Over Three Hundred Women Expected To Partake In This Pertinent Discussion
The second edition of the Joburg Film Festival (JFF) is set to take place on Sunday, 11 November 2018 at Constitution Hill in Braamfontein.
Hot on the heels of the Gender-Based Violence and Femicide Summit, this occasion aims to unpack the challenges faced by women in the creative arts industry by bringing together over three hundred women for free film screenings and a panel discussion. The insightful documentary film, ‘This Changes Everything’, which highlights gender disparity and inequality in Hollywood, will be screened at the event.
The content of the film will be used as a launching pad to kick off discussions around South African women and their daily experiences. This edition of the JFF will also be used as a platform for women to engage on issues regarding the gender disparity in the film, television and cultural landscape within South Africa.
According to Festival Director Angie Mills, “The Joburg Film Festival firmly stands alongside women in a worldwide call to action on issues of gender inequality, specifically in the film landscape.”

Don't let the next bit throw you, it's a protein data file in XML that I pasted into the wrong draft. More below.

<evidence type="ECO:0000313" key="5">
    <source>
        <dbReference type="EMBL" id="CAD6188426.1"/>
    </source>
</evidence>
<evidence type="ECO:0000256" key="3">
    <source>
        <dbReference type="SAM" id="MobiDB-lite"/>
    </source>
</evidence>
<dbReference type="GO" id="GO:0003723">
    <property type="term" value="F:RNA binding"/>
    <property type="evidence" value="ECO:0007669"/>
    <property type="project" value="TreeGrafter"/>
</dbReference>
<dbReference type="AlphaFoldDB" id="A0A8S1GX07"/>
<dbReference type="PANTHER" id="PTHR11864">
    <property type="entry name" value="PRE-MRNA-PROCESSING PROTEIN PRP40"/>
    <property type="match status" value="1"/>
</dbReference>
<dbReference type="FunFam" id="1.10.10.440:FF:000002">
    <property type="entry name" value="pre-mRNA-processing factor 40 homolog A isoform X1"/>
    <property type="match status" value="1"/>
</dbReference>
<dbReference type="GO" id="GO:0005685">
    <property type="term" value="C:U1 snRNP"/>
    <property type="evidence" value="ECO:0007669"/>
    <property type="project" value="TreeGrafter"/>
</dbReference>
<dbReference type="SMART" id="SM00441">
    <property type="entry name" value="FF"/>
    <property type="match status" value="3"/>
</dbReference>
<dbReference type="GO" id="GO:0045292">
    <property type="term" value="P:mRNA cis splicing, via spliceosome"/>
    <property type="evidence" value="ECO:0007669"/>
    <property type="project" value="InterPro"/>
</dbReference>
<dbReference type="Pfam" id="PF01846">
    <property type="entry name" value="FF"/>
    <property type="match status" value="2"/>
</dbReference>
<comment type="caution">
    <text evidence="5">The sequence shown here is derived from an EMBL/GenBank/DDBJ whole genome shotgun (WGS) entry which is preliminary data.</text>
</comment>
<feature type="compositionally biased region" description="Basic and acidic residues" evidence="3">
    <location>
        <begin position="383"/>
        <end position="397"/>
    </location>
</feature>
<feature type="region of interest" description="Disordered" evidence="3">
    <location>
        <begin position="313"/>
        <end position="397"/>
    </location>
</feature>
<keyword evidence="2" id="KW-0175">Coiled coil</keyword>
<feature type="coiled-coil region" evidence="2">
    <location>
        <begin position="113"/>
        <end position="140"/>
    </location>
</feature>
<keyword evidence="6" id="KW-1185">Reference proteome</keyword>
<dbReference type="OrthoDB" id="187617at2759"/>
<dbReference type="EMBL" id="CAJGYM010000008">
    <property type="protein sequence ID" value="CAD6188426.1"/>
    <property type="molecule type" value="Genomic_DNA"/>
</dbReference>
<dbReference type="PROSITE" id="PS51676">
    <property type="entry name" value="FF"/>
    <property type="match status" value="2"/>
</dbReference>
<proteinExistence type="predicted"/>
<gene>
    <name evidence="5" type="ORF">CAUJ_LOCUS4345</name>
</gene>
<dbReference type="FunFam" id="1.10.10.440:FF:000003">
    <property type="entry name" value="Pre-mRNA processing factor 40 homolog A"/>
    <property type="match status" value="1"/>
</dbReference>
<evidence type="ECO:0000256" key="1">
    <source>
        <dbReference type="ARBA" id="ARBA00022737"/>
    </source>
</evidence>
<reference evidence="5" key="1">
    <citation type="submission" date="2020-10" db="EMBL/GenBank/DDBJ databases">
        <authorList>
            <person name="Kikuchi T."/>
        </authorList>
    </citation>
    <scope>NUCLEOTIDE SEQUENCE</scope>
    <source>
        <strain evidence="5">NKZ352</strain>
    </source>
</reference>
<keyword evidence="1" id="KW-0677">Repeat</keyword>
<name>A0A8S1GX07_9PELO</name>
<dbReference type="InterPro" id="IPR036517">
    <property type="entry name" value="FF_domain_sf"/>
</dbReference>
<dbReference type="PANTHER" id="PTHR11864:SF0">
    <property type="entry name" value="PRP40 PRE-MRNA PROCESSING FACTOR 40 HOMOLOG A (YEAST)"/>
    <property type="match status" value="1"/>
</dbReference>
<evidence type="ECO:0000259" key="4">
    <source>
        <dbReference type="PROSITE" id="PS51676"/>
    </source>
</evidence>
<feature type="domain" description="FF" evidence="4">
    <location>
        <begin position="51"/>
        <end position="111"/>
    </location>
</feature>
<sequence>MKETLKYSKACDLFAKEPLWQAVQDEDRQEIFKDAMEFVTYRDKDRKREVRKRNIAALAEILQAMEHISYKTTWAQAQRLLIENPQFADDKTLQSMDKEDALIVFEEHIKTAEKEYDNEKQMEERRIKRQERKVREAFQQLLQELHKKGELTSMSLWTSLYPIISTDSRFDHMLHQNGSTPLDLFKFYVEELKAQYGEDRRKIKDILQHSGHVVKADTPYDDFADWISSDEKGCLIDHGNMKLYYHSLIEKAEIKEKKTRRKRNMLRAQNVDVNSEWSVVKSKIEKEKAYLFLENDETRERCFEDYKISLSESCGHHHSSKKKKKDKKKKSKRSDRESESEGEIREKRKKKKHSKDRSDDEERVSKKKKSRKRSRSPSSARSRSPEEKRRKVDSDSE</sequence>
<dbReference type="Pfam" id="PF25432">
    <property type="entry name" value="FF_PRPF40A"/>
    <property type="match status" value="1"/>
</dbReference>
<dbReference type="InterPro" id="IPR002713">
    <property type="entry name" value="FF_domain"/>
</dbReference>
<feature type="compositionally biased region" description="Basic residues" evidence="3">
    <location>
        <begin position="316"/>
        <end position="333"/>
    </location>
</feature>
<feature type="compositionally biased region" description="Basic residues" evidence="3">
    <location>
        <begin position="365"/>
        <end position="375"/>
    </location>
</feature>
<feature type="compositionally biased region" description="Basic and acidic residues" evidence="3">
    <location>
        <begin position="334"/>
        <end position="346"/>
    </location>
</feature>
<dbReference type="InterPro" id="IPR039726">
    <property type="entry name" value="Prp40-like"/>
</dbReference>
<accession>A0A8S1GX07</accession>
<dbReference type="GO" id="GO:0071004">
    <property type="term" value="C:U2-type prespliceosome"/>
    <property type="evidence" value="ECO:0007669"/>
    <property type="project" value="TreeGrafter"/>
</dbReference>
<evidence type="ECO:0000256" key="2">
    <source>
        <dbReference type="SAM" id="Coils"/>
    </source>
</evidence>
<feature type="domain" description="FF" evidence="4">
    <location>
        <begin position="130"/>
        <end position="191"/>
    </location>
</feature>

Over fifteen woman-centred films directed by women have been curated for the event. Speaking on Constitution Hill as their choice of venue, Angie says this historic space provides for, “a critical opportunity to further our own South African articulation of gender disparity through a conversation that is very much needed.”
Poet Lebo Mashile, journalist Gail Smith, “Rafiki” lead actress Sheila Munyiva and Sisters Working in Film and Television (SWIFT) will be leading the panel discussion and interacting with the audience. “Because we work in such a visible industry, it’s important that they lead the conversation and keep it in the spotlight. Every movement has its time and our time is now,” says SWIFT Spokesperson Zoe Ramushu.
Her sentiments are backed by Lebo who believes that there is a real possibility of creating a more equitable world for women if patriarchy is exposed and attacked. Describing this as a moment of reckoning, Lebo further states that, “in this light, media arts and entertainment play important roles as sites of visible resistance to misogyny and also as creative spaces where new realities for women can be envisioned.”
With key supporters such as the Department of Arts and Culture and the National Film and Video Foundation (NFVF) among many others, the daily experiences encountered by South African women on gender disparity and how they are addressing this in their places of creative production will be a focal point. The NFVF which has worked tirelessly in engaging women on potential ways to close the glaring gender disparities, has dedicated programmes aimed at increasing women participation in the industry. “Men, in particular should participate in this important event because finding solutions to gender inequality is not the responsibility of women only,” says Acting NFVF CEO Shadrack Bokaba.
More information about the JFF can be found on their Facebook, Twitter and Instagram pages, or under their official hashtag – #JOBURGFILMFEST